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Fuel cell cars hit roadblock as Nissan-Renault pulls out

Alliance suspends project with Daimler to focus on electric vehicles

Nissan Motor Co's new Leaf
Nissan Motor and Renault have decided to focus on electric cars such as Nissan's Leaf, the world's top-selling electric vehicle.   © Reuters

TOKYO -- Nissan Motor and Renault have decided to suspend a plan to commercialize a fuel cell vehicle that they were developing with Daimler and Ford Motor.

Under a project launched in 2013, the European, Japanese and U.S. partners had planned to develop standard components that would help all four reduce their development costs. Nissan and Renault led the development of fuel cell stacks -- the vehicles' power source -- while Daimler focused on combining those stacks with components such as motors into a viable fuel cell system. The team was determined to come up with an affordable, mass-production fuel cell car as early as 2017.

Although this undertaking has been abandoned, Nissan and Renault are expected to continue cooperating with Daimler and Ford on research involving fuel cell vehicles. The Nissan-Renault alliance will shift its focus to electric cars, which increasingly look to be the future of low-emissions autos.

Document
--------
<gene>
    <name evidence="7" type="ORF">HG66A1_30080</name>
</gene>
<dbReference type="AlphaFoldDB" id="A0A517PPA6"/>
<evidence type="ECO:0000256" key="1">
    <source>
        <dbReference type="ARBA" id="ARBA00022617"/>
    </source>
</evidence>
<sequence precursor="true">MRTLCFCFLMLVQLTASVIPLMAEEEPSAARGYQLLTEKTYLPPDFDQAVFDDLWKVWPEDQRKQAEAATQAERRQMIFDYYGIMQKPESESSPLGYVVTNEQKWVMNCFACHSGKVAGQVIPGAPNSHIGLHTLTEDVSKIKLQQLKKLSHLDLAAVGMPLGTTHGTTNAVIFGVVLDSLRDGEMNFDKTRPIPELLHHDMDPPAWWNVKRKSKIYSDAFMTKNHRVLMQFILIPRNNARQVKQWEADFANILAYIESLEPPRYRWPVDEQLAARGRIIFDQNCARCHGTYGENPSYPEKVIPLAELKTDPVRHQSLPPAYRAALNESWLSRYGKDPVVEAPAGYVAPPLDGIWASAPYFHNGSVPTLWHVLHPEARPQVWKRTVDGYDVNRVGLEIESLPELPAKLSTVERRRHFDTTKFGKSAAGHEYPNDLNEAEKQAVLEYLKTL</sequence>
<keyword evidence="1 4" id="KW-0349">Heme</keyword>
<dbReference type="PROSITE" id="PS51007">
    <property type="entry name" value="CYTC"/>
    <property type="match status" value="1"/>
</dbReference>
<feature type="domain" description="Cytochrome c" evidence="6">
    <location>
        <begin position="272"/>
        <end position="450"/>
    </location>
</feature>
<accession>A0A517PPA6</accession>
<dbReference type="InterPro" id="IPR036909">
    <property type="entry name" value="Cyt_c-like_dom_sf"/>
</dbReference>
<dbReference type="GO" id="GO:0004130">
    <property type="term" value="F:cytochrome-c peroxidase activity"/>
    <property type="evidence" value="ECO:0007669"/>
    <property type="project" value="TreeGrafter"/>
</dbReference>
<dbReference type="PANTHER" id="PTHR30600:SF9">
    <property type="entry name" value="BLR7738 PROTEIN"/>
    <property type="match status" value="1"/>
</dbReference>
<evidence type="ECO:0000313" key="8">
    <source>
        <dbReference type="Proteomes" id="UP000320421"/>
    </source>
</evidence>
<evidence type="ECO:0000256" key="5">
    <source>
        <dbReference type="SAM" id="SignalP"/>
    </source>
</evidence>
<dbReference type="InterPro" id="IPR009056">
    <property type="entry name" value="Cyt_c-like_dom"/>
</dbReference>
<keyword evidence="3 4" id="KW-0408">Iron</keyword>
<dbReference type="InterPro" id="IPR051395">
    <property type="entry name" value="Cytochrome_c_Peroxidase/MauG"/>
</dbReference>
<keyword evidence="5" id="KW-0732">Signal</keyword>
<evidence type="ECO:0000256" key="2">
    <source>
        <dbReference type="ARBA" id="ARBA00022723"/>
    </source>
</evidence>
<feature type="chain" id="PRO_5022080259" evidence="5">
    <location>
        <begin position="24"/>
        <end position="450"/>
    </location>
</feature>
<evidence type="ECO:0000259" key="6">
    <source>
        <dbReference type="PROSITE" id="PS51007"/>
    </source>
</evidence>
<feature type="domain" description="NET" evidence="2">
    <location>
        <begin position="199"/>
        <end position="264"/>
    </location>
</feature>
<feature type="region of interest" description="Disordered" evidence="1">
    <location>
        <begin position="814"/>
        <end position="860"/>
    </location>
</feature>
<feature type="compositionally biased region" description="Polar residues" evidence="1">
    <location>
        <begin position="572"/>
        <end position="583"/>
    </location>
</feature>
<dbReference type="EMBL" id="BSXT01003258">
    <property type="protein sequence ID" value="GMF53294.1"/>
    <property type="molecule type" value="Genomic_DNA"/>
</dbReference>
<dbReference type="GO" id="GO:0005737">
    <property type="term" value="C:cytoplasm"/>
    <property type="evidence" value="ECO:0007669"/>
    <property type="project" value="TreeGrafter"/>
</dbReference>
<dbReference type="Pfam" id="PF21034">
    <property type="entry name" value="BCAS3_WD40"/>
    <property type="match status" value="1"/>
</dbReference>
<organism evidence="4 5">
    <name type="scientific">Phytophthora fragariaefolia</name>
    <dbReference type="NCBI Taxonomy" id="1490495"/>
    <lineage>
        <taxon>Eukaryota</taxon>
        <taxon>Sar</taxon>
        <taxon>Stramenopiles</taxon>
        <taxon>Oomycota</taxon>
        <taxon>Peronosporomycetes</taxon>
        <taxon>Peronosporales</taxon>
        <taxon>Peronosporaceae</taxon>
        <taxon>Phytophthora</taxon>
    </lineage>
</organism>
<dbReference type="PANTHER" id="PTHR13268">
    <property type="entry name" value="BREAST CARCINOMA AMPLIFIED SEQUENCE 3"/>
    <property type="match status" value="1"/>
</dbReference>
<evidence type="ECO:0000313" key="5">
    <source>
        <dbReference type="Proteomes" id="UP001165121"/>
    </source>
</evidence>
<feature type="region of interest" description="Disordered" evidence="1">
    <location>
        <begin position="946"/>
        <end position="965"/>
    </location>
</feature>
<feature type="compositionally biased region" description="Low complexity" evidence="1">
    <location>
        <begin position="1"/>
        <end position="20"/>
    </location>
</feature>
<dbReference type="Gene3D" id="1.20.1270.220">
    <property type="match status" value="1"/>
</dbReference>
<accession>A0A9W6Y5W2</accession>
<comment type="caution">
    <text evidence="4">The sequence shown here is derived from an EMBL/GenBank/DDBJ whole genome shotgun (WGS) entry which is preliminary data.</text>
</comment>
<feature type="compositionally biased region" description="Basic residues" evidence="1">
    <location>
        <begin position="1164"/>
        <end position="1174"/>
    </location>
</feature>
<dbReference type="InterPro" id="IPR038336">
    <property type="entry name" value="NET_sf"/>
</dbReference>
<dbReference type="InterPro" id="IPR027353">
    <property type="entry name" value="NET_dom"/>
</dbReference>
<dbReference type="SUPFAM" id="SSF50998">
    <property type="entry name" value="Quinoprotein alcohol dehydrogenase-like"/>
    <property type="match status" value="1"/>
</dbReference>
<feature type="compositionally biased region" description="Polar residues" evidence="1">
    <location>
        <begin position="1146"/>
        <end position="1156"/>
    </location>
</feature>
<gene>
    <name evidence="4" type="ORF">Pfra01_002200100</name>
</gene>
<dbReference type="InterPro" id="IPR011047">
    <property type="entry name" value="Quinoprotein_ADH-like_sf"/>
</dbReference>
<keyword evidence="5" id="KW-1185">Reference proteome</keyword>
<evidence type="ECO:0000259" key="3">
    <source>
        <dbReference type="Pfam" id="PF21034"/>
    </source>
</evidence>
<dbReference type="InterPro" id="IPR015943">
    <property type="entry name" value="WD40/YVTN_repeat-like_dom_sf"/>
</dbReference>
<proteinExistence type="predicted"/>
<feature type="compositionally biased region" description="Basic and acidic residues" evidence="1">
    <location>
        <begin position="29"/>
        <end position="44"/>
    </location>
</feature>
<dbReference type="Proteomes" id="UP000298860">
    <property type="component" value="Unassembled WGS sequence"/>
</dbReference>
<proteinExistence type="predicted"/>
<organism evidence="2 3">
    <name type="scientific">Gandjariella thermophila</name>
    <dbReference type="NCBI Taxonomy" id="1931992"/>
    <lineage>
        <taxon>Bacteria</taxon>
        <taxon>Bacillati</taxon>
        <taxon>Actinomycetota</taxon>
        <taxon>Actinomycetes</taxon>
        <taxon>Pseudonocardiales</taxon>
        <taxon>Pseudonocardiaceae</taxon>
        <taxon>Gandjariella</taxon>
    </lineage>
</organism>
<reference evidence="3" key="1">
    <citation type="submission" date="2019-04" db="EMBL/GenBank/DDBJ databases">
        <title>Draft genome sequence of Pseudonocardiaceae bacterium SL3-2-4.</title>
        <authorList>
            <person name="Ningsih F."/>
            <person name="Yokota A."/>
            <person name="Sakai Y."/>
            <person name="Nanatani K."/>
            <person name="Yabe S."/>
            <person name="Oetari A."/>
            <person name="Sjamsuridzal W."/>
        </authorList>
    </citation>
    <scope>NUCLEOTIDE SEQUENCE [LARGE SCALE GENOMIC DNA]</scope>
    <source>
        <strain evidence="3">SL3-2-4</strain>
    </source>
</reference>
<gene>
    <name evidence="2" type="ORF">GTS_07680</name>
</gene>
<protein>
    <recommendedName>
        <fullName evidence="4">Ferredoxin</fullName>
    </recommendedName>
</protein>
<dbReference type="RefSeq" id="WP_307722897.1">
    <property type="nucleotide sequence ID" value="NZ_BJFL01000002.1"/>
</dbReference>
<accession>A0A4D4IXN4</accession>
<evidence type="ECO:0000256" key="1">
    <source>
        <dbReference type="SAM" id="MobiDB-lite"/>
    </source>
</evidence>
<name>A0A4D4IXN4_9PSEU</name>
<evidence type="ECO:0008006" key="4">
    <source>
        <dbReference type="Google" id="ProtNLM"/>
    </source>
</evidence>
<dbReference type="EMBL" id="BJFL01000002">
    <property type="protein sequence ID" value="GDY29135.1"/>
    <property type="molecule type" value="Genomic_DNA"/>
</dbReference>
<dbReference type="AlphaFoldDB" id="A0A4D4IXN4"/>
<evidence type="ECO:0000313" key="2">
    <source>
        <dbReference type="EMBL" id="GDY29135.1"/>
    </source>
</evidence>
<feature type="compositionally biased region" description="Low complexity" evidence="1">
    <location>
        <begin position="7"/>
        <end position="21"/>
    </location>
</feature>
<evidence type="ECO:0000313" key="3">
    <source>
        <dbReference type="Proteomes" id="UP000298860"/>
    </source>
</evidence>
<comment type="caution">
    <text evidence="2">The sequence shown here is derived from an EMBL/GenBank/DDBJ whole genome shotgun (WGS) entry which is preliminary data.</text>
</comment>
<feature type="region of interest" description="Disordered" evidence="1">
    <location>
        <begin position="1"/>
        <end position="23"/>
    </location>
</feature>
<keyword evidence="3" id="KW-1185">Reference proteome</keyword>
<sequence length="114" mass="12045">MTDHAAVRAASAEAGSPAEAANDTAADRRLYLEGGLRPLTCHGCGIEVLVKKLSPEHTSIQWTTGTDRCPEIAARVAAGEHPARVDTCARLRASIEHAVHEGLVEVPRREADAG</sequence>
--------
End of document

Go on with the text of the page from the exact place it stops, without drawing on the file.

Fuel cells generate electricity by harnessing the chemical reaction produced by the hydrogen in the fuel tank and atmospheric oxygen. The energy powers an electric motor that propels the car. These vehicles were once known as the ultimate eco-car, as they emit no exhaust or greenhouse gases. But they are costly, and the hydrogen fueling stations needed for widespread adoption have not been built.

Nonetheless, Toyota Motor, the global leader in fuel cell development, still aims to sell more than 30,000 of these cars every year beginning in 2020. The Japanese automaker's Mirai fuel cell vehicle is sold in Japan, the U.S. and Europe, and will be available to corporate buyers in Canada starting this fall.

Last month, Toyota decided to construct a building dedicated to producing fuel cell stacks at its flagship plant in the central Japanese city of Toyoda. The plan is for the facility to begin operations around 2020. The automaker hopes to cut the cost of producing components such as fuel cell systems for its next-generation vehicles by half or more, letting it sell the cars for less.

Toyota also provides Germany's BMW with core technologies for fuel cell vehicles. Honda Motor is developing key systems with General Motors, and the partners aim to jointly produce important components in the U.S. by 2020.

Meanwhile, Ford and Daimler on Wednesday announced they would end a separate fuel cell joint venture.

Renault owns more than 43% of Nissan, which has a 15% non-voting stake in Renault. Their group, which also includes Mitsubishi Motors, has set a global target of selling 14 million vehicles in 2022. Of that total, 30% are expected to be electric or hybrid vehicles. The three companies plan to develop a common electric vehicle platform and use it to introduce 12 new electric models by 2022.

Sweden's Volvo Cars, owned by Chinese auto group Geely, aims to make half its sales from electric vehicles by 2025.

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